The search for the remains of unspecified number of soldiers killed on November 11, 1994 have entered its third day at the Yundum Barracks without success. No remains have been found.
The forensic team is yet to find anything despite digging nearly all sites identified by witnesses.
The exhumation began on Friday when they dug an area of about 7 by 10 meters but the suspected mass grave turns up empty.
The investigators have been given conflicting accounts as to the exact place of the mass grave.
Two places about 25 meters from the infamous cook house at the Yundum barracks were identified by most eye witnesses, all of them soldiers.
The investigators marked the place and started the digging. The first identified place turned up empty yesterday and another turned up empty on Saturday and Monday.
The team was led by Thomas Gomez, a police forensic expert, and Alagie Barrow, the lead investigator at the TRRC.
Part of the mandates of the Commission is not just to establish the historical records of the past human rights violations but also to ensure that remains of people are exhumed and returned to their relatives.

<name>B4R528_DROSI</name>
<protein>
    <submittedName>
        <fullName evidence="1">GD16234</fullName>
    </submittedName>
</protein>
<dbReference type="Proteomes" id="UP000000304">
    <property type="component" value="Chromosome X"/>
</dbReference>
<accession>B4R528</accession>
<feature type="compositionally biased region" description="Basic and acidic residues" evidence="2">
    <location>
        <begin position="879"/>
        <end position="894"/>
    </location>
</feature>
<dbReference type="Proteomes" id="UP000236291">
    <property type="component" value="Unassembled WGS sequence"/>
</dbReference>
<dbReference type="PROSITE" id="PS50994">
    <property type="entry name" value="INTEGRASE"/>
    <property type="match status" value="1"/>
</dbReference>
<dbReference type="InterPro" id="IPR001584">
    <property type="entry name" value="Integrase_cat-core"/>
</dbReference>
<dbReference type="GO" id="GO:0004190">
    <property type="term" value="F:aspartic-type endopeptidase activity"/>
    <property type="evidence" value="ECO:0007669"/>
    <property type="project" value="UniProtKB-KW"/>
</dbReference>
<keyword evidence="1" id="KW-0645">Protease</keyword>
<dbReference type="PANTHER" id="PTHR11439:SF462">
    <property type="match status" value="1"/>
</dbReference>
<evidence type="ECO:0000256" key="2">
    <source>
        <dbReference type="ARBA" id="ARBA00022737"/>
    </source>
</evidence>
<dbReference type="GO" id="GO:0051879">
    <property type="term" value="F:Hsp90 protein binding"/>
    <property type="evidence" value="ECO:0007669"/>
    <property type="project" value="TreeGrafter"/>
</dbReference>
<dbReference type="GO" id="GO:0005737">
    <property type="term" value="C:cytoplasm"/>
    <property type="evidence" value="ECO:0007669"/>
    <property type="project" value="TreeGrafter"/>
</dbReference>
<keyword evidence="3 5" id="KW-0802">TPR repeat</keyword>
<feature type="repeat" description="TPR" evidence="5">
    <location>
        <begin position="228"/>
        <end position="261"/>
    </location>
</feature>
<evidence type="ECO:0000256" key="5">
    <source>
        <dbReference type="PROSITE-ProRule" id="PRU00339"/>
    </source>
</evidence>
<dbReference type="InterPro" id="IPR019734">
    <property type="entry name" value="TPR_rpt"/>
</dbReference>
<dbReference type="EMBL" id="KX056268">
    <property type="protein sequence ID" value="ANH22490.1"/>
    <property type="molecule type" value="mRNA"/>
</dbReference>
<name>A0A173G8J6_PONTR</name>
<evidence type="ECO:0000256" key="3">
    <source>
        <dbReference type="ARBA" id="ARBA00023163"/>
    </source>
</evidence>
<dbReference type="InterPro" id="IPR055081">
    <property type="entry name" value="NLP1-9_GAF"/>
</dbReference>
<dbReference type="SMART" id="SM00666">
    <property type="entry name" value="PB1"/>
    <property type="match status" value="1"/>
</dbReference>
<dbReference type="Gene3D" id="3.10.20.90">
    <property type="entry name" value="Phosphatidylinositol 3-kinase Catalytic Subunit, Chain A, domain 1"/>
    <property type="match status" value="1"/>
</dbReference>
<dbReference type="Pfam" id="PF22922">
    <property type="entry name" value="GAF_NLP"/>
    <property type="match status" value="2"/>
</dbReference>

Meanwhile, Gomez, country’s only forensic expert who exhumed the remains of Solo Sandeng and December 30 attackers is still optimistic.
“Otherwise, we will have to dig the whole area,” Gomez told journalists on Friday. It has been 22 years since these soldiers were killed but Gomez said their remains needed for their identification will still be there.
He has, however, never exhumed a body that has had two decades in the grave. The investigators have already met the families of the victims and got their DNA information.
They have also got victims’ other information such as their cloth they wore that day, shoes, artificial tooth if any of them has, rings if they have and other things.
Gomez said all these helps in the search process after the remains are found.